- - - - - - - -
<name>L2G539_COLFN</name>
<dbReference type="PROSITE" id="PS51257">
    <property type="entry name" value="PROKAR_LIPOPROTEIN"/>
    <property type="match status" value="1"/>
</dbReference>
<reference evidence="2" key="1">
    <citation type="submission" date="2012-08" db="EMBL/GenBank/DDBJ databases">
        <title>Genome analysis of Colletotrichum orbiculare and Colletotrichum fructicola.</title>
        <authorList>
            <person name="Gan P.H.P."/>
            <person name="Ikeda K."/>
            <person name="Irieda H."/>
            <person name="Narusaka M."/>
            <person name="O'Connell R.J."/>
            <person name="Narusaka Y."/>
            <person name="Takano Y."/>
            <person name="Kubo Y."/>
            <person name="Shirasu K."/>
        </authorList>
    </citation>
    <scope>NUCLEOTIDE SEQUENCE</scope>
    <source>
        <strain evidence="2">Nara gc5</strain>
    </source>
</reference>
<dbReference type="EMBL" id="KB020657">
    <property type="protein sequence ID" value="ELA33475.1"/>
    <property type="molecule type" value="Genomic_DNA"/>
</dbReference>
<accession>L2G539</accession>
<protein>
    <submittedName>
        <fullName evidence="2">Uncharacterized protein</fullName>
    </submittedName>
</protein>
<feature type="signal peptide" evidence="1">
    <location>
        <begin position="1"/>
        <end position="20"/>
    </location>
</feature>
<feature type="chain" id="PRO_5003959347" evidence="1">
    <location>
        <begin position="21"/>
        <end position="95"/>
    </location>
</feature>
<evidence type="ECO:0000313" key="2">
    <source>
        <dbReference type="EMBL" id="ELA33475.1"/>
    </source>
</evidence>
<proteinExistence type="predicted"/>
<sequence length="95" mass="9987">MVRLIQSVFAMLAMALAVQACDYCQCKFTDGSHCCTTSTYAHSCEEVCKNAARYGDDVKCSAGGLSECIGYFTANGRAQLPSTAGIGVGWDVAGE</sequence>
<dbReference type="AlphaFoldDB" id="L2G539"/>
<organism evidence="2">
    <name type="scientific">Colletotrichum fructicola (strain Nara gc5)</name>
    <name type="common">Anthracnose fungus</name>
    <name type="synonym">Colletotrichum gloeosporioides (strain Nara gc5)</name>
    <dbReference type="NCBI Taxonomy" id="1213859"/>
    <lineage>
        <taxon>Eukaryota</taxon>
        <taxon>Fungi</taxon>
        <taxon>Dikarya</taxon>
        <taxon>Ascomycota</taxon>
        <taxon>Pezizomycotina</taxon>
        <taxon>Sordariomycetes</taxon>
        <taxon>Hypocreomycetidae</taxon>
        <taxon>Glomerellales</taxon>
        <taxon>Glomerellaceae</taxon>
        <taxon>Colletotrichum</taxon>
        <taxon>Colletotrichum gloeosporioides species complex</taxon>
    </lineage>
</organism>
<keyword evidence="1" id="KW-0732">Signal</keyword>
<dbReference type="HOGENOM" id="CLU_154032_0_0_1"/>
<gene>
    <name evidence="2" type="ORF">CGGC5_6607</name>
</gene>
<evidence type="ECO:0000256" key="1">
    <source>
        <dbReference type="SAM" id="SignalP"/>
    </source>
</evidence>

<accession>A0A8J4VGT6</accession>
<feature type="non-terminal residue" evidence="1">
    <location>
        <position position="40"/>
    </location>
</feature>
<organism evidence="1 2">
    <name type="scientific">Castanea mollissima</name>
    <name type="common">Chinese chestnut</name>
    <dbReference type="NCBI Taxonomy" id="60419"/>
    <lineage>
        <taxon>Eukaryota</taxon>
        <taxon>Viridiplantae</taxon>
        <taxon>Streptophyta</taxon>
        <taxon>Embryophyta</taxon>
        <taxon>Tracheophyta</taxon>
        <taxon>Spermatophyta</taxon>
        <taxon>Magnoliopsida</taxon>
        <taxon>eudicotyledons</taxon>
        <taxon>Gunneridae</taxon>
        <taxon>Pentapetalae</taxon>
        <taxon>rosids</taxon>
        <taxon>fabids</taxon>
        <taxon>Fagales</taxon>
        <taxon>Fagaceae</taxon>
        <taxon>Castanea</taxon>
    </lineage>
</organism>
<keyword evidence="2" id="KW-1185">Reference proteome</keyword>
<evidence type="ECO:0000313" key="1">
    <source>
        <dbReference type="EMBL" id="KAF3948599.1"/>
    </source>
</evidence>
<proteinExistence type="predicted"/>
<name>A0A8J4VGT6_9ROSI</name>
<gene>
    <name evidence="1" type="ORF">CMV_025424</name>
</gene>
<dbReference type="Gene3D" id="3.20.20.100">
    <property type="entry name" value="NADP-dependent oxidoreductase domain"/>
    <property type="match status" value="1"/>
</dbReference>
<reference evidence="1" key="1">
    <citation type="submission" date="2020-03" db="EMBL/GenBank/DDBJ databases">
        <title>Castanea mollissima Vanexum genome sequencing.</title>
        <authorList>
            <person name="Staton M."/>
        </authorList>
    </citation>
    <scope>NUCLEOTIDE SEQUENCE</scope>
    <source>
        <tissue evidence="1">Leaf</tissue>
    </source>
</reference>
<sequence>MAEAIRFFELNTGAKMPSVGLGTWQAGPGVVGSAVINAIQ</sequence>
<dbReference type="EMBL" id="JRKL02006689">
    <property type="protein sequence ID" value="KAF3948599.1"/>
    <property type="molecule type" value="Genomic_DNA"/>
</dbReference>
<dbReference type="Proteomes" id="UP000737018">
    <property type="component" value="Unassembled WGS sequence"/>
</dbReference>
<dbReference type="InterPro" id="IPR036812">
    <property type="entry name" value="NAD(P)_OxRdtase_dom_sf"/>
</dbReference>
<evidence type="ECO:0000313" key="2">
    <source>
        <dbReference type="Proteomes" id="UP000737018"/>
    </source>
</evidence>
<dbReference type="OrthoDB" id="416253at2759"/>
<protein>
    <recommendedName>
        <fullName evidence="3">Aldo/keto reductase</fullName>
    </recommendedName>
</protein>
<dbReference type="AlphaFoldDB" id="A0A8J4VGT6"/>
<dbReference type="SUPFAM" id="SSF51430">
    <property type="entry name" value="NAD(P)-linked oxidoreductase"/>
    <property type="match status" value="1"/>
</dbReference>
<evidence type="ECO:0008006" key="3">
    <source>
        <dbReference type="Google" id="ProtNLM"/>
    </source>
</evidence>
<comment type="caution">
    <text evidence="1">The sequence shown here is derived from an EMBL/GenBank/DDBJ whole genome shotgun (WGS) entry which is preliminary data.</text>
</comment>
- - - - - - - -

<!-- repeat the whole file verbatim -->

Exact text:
<name>L2G539_COLFN</name>
<dbReference type="PROSITE" id="PS51257">
    <property type="entry name" value="PROKAR_LIPOPROTEIN"/>
    <property type="match status" value="1"/>
</dbReference>
<reference evidence="2" key="1">
    <citation type="submission" date="2012-08" db="EMBL/GenBank/DDBJ databases">
        <title>Genome analysis of Colletotrichum orbiculare and Colletotrichum fructicola.</title>
        <authorList>
            <person name="Gan P.H.P."/>
            <person name="Ikeda K."/>
            <person name="Irieda H."/>
            <person name="Narusaka M."/>
            <person name="O'Connell R.J."/>
            <person name="Narusaka Y."/>
            <person name="Takano Y."/>
            <person name="Kubo Y."/>
            <person name="Shirasu K."/>
        </authorList>
    </citation>
    <scope>NUCLEOTIDE SEQUENCE</scope>
    <source>
        <strain evidence="2">Nara gc5</strain>
    </source>
</reference>
<dbReference type="EMBL" id="KB020657">
    <property type="protein sequence ID" value="ELA33475.1"/>
    <property type="molecule type" value="Genomic_DNA"/>
</dbReference>
<accession>L2G539</accession>
<protein>
    <submittedName>
        <fullName evidence="2">Uncharacterized protein</fullName>
    </submittedName>
</protein>
<feature type="signal peptide" evidence="1">
    <location>
        <begin position="1"/>
        <end position="20"/>
    </location>
</feature>
<feature type="chain" id="PRO_5003959347" evidence="1">
    <location>
        <begin position="21"/>
        <end position="95"/>
    </location>
</feature>
<evidence type="ECO:0000313" key="2">
    <source>
        <dbReference type="EMBL" id="ELA33475.1"/>
    </source>
</evidence>
<proteinExistence type="predicted"/>
<sequence length="95" mass="9987">MVRLIQSVFAMLAMALAVQACDYCQCKFTDGSHCCTTSTYAHSCEEVCKNAARYGDDVKCSAGGLSECIGYFTANGRAQLPSTAGIGVGWDVAGE</sequence>
<dbReference type="AlphaFoldDB" id="L2G539"/>
<organism evidence="2">
    <name type="scientific">Colletotrichum fructicola (strain Nara gc5)</name>
    <name type="common">Anthracnose fungus</name>
    <name type="synonym">Colletotrichum gloeosporioides (strain Nara gc5)</name>
    <dbReference type="NCBI Taxonomy" id="1213859"/>
    <lineage>
        <taxon>Eukaryota</taxon>
        <taxon>Fungi</taxon>
        <taxon>Dikarya</taxon>
        <taxon>Ascomycota</taxon>
        <taxon>Pezizomycotina</taxon>
        <taxon>Sordariomycetes</taxon>
        <taxon>Hypocreomycetidae</taxon>
        <taxon>Glomerellales</taxon>
        <taxon>Glomerellaceae</taxon>
        <taxon>Colletotrichum</taxon>
        <taxon>Colletotrichum gloeosporioides species complex</taxon>
    </lineage>
</organism>
<keyword evidence="1" id="KW-0732">Signal</keyword>
<dbReference type="HOGENOM" id="CLU_154032_0_0_1"/>
<gene>
    <name evidence="2" type="ORF">CGGC5_6607</name>
</gene>
<evidence type="ECO:0000256" key="1">
    <source>
        <dbReference type="SAM" id="SignalP"/>
    </source>
</evidence>

<accession>A0A8J4VGT6</accession>
<feature type="non-terminal residue" evidence="1">
    <location>
        <position position="40"/>
    </location>
</feature>
<organism evidence="1 2">
    <name type="scientific">Castanea mollissima</name>
    <name type="common">Chinese chestnut</name>
    <dbReference type="NCBI Taxonomy" id="60419"/>
    <lineage>
        <taxon>Eukaryota</taxon>
        <taxon>Viridiplantae</taxon>
        <taxon>Streptophyta</taxon>
        <taxon>Embryophyta</taxon>
        <taxon>Tracheophyta</taxon>
        <taxon>Spermatophyta</taxon>
        <taxon>Magnoliopsida</taxon>
        <taxon>eudicotyledons</taxon>
        <taxon>Gunneridae</taxon>
        <taxon>Pentapetalae</taxon>
        <taxon>rosids</taxon>
        <taxon>fabids</taxon>
        <taxon>Fagales</taxon>
        <taxon>Fagaceae</taxon>
        <taxon>Castanea</taxon>
    </lineage>
</organism>
<keyword evidence="2" id="KW-1185">Reference proteome</keyword>
<evidence type="ECO:0000313" key="1">
    <source>
        <dbReference type="EMBL" id="KAF3948599.1"/>
    </source>
</evidence>
<proteinExistence type="predicted"/>
<name>A0A8J4VGT6_9ROSI</name>
<gene>
    <name evidence="1" type="ORF">CMV_025424</name>
</gene>
<dbReference type="Gene3D" id="3.20.20.100">
    <property type="entry name" value="NADP-dependent oxidoreductase domain"/>
    <property type="match status" value="1"/>
</dbReference>
<reference evidence="1" key="1">
    <citation type="submission" date="2020-03" db="EMBL/GenBank/DDBJ databases">
        <title>Castanea mollissima Vanexum genome sequencing.</title>
        <authorList>
            <person name="Staton M."/>
        </authorList>
    </citation>
    <scope>NUCLEOTIDE SEQUENCE</scope>
    <source>
        <tissue evidence="1">Leaf</tissue>
    </source>
</reference>
<sequence>MAEAIRFFELNTGAKMPSVGLGTWQAGPGVVGSAVINAIQ</sequence>
<dbReference type="EMBL" id="JRKL02006689">
    <property type="protein sequence ID" value="KAF3948599.1"/>
    <property type="molecule type" value="Genomic_DNA"/>
</dbReference>
<dbReference type="Proteomes" id="UP000737018">
    <property type="component" value="Unassembled WGS sequence"/>
</dbReference>
<dbReference type="InterPro" id="IPR036812">
    <property type="entry name" value="NAD(P)_OxRdtase_dom_sf"/>
</dbReference>
<evidence type="ECO:0000313" key="2">
    <source>
        <dbReference type="Proteomes" id="UP000737018"/>
    </source>
</evidence>
<dbReference type="OrthoDB" id="416253at2759"/>
<protein>
    <recommendedName>
        <fullName evidence="3">Aldo/keto reductase</fullName>
    </recommendedName>
</protein>
<dbReference type="AlphaFoldDB" id="A0A8J4VGT6"/>
<dbReference type="SUPFAM" id="SSF51430">
    <property type="entry name" value="NAD(P)-linked oxidoreductase"/>
    <property type="match status" value="1"/>
</dbReference>
<evidence type="ECO:0008006" key="3">
    <source>
        <dbReference type="Google" id="ProtNLM"/>
    </source>
</evidence>
<comment type="caution">
    <text evidence="1">The sequence shown here is derived from an EMBL/GenBank/DDBJ whole genome shotgun (WGS) entry which is preliminary data.</text>
</comment>